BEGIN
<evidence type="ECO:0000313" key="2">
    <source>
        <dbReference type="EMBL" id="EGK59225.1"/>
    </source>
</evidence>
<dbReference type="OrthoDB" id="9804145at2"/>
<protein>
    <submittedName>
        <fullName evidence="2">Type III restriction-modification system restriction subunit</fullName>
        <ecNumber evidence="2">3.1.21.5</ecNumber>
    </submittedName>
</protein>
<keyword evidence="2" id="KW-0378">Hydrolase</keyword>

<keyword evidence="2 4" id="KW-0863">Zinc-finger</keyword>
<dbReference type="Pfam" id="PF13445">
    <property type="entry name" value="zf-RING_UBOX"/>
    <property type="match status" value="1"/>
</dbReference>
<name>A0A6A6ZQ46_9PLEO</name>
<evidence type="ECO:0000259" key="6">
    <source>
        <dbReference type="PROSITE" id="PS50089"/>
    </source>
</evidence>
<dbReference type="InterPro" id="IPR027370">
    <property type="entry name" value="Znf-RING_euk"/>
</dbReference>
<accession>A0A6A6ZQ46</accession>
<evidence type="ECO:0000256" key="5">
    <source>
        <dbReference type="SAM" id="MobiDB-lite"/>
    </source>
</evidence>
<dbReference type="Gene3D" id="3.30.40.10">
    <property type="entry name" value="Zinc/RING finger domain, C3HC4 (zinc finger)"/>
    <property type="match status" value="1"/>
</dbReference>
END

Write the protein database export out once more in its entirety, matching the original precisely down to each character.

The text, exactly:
<evidence type="ECO:0000313" key="2">
    <source>
        <dbReference type="EMBL" id="EGK59225.1"/>
    </source>
</evidence>
<dbReference type="OrthoDB" id="9804145at2"/>
<protein>
    <submittedName>
        <fullName evidence="2">Type III restriction-modification system restriction subunit</fullName>
        <ecNumber evidence="2">3.1.21.5</ecNumber>
    </submittedName>
</protein>
<keyword evidence="2" id="KW-0378">Hydrolase</keyword>

<keyword evidence="2 4" id="KW-0863">Zinc-finger</keyword>
<dbReference type="Pfam" id="PF13445">
    <property type="entry name" value="zf-RING_UBOX"/>
    <property type="match status" value="1"/>
</dbReference>
<name>A0A6A6ZQ46_9PLEO</name>
<evidence type="ECO:0000259" key="6">
    <source>
        <dbReference type="PROSITE" id="PS50089"/>
    </source>
</evidence>
<dbReference type="InterPro" id="IPR027370">
    <property type="entry name" value="Znf-RING_euk"/>
</dbReference>
<accession>A0A6A6ZQ46</accession>
<evidence type="ECO:0000256" key="5">
    <source>
        <dbReference type="SAM" id="MobiDB-lite"/>
    </source>
</evidence>
<dbReference type="Gene3D" id="3.30.40.10">
    <property type="entry name" value="Zinc/RING finger domain, C3HC4 (zinc finger)"/>
    <property type="match status" value="1"/>
</dbReference>